Pre-eclampsia May Predict Heart, Renal Disease

By Megan Brooks

January 16, 2015

NEW YORK (Reuters Health) - Women with a history of pre-eclampsia - particularly severe pre-eclampsia or multiple episodes - are at increased risk for developing atherosclerotic disease, researchers from Israel observed in a population-based study.

"This study further establishes this link between pre-eclampsia and long-term cardiovascular morbidity (and) establishes a new link between pre-eclampsia and future risk for renal morbidity," Dr. Eyal Sheiner, of Soroka University Medical Center in Beer Sheva, told Reuters Health by email.

This knowledge, he added, "may help when performing risk assessment for future cardiovascular and renal morbidity for women and also serve as an opportunity to recommend women regarding specific surveillance and lifestyle modifications."

The study, published online January 6 in Heart, included all 96,370 women who delivered between 1988 and 2012 at Soroka University Medical Center, the sole hospital of the Negev in the southern region of Israel.

Overall, 7824 women (8.1%) were diagnosed at least once with pre-eclampsia. During roughly 11 years of follow up, these women had higher rates of cardiovascular morbidity, including cardiac non-invasive (odds ratio 1.4, p=0.005) and invasive diagnostic procedures (OR 1.7, p=0.001), simple (OR 1.5, p=0.001) and complex cardiovascular events (OR 2.4, p=0.001) and renal (OR 3.7, p=0.001) hospitalizations.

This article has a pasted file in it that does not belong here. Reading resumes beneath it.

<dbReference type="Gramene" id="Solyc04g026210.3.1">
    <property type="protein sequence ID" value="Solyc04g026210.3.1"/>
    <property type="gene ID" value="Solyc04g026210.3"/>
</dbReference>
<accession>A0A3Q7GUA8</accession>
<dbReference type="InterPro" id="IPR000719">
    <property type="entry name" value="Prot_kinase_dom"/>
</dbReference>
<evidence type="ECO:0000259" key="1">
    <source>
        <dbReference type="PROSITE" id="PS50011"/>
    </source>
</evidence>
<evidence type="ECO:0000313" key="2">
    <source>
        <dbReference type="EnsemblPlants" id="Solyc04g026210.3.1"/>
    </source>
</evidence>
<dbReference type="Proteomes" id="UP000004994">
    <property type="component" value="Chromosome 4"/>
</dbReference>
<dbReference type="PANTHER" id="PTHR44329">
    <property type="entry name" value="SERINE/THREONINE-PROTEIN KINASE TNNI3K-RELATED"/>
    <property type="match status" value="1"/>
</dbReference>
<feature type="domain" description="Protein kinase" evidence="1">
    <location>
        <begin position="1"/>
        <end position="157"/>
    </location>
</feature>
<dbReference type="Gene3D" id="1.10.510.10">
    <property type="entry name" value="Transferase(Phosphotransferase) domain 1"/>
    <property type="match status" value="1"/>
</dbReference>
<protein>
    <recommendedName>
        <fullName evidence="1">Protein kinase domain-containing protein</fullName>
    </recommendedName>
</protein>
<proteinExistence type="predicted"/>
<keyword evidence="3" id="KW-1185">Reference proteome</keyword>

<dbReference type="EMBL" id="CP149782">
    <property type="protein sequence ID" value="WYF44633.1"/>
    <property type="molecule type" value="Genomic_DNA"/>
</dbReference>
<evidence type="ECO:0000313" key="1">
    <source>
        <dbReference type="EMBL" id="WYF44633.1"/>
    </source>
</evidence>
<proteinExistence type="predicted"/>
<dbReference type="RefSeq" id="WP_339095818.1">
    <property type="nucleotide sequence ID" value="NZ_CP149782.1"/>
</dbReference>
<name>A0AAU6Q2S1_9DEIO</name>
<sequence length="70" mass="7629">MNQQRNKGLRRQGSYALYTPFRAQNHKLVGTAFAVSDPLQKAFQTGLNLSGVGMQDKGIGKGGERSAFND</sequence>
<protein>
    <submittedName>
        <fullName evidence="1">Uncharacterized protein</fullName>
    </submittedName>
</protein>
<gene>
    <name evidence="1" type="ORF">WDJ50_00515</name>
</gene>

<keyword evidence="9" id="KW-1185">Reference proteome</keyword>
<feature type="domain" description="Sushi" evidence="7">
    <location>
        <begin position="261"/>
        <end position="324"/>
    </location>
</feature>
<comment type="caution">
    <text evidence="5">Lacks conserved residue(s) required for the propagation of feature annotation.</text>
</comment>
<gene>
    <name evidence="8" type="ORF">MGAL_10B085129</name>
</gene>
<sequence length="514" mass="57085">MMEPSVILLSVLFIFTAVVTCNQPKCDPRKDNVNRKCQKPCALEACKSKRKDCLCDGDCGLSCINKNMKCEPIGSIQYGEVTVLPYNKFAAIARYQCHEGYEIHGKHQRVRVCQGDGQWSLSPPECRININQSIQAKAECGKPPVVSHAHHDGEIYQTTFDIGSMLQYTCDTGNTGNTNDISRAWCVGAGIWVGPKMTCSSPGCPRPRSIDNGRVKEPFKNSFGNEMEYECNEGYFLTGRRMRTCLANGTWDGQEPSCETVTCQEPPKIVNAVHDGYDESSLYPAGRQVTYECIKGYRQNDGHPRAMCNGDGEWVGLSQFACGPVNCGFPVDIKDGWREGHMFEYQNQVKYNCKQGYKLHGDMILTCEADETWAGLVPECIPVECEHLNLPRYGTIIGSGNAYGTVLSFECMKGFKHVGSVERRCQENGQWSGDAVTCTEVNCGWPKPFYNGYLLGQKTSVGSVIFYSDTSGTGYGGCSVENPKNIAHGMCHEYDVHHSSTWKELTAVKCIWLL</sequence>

The researchers observed a clear and significant dose-response association between the severity of pre-eclampsia and cardiovascular risk (2.7% with no pre-eclampsia vs 4.5% with mild, 5.2% with severe pre-eclampsia and 5.7% with eclampsia; p=0.001). The same was true for renal disease (0.1% vs 0.2% vs 0.5% vs 1.1%, respectively; p=0.001).

They also observed a linear association between the number of episodes of pre-eclampsia and the risk for simple cardiovascular disease (1.2% with no pre-eclampsia vs 1.6% with one episode vs 2.2% with two or more episodes; p=0.001), risk for complex cardiovascular disease (1.3% vs 2.7% vs 4.6%, respectively; p=0.001) and total cardiovascular hospitalizations (2.7% vs 4.4% vs 6.0%, p=0.001).

Pre-eclampsia remained independently associated with atherosclerotic hospitalizations in a Cox proportional hazards model adjusted for confounding factors such as maternal age, parity, diabetes mellitus and obesity, the researchers say.

"This information is of major importance when counseling future risk for cardiovascular and renal morbidity in patients with previous episodes of pre-eclampsia," they conclude.

The study had no commercial funding and the authors have declared no competing interests.


Heart 2015.


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